Labor Day got me thinking, which I know is a dangerous notion. Much is made in our nation about the conflict between unions and big business, and the derived conflict between ideologies that posit themselves as friends to either the individual worker or business. In our label-driven society of extremes, in this political economy of no middle ground, one cannot be both pro-labor and a capitalist; and wo betide the capitalist who is accepting of organized labor. All of which is odd when one considers the nature of capitalism.
Capitalism is, of course, nothing more or less than the private ownership of capital. Labor is, as a factor of production, an element on equal footing with capital. In a market economy where private ownership of land and capital creates the driving incentive, it follows that private ownership of labor serves the same purpose. If an entrepreneur has the motivation to produce because they own their own capital, labor that owns itself has the same motivation.
Labor unions are no different than independent business. They are corporations offering human resources to entrepreneurs who need labor. They are a legitimate market force with most of the same pros and cons that the other natural market forces display. Business naturally seeks to grow in order to leverage economies of scale; labor coalesces, it organizes in order to leverage similar scale economies.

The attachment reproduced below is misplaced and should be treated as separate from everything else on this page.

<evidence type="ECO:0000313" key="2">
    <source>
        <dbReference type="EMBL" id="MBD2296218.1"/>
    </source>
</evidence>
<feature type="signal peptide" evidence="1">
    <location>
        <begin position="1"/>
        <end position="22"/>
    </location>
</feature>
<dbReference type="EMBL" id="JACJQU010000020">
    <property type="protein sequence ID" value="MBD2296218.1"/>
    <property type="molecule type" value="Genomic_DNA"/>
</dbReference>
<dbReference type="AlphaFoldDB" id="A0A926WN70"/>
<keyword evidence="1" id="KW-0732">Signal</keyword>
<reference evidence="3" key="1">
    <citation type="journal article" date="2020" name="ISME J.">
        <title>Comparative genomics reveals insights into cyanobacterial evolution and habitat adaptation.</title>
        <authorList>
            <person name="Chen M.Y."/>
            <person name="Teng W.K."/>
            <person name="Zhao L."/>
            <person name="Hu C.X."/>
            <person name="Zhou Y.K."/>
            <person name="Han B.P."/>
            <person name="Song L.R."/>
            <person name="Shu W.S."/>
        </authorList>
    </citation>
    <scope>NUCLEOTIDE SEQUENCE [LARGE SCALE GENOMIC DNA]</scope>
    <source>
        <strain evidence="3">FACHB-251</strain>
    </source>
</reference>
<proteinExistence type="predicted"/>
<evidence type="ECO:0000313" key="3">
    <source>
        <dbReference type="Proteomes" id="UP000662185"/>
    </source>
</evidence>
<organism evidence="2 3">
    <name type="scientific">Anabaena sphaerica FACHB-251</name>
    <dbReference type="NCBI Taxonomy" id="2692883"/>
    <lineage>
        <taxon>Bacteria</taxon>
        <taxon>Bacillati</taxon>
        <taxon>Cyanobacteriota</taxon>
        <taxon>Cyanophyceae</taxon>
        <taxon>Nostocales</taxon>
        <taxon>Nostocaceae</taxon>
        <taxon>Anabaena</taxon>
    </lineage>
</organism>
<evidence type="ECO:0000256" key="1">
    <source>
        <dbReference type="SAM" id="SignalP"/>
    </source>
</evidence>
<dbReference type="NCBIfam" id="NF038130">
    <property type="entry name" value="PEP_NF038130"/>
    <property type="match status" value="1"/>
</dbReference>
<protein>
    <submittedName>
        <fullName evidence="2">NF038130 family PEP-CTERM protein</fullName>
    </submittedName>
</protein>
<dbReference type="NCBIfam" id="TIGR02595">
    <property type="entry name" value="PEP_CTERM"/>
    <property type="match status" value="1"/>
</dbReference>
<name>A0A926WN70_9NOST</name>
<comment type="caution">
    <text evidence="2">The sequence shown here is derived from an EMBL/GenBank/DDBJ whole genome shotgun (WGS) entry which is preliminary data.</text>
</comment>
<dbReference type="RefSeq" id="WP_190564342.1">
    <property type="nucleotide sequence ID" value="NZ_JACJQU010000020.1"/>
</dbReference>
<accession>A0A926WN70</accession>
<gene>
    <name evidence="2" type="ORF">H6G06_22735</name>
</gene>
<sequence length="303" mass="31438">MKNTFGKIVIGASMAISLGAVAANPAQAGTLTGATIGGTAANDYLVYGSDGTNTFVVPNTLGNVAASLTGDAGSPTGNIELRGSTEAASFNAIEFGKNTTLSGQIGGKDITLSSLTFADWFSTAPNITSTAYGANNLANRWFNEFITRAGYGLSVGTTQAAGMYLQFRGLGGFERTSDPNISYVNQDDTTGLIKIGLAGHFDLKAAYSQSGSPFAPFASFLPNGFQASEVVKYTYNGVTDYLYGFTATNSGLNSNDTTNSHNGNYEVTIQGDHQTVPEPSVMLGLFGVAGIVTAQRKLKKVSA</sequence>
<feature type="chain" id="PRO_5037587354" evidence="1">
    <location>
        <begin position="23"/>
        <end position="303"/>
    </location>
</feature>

The strident and consistent complaints of the supposedly pro-business in our democracy revolve around their reservations about price. Those who, in our economy, seem bent on complaining about freeloaders are themselves bent on freeloading; the pseudo-capitalists want the land, natural resources, and labor at near-zero price levels. Any entity in the political economy that seeks to charge appropriate and fair rents for land, natural resources, and labor are therefore labeled as “job-killers”. We live in a modern day equivalent of the Oklahoma Land Rush; capitalists without conscience rush to plant a flag on resources or cheap labor.
Nowhere in the works of Adam Smith can one find a notion of capitalism that is dependent on free capital; private ownership assumes, explicitly, that the holders of capital may charge economic rents. The owners of labor, be they individuals or individuals organized, have legitimate market rights to sell their capital at a rate they feel appropriate or a rate mutually negotiated. And nations who collectively own both the natural resources with which they are endowed and their own posterity, may reasonably charge rents for the extraction of natural resources and for replacement of polluted resources.
Capitalism demands responsibility and accountability equal to the personal investment one hopes to leverage; where such responsibility and accountability is not offered, the democracy may reasonably demand both.
The Rational Middle is listening…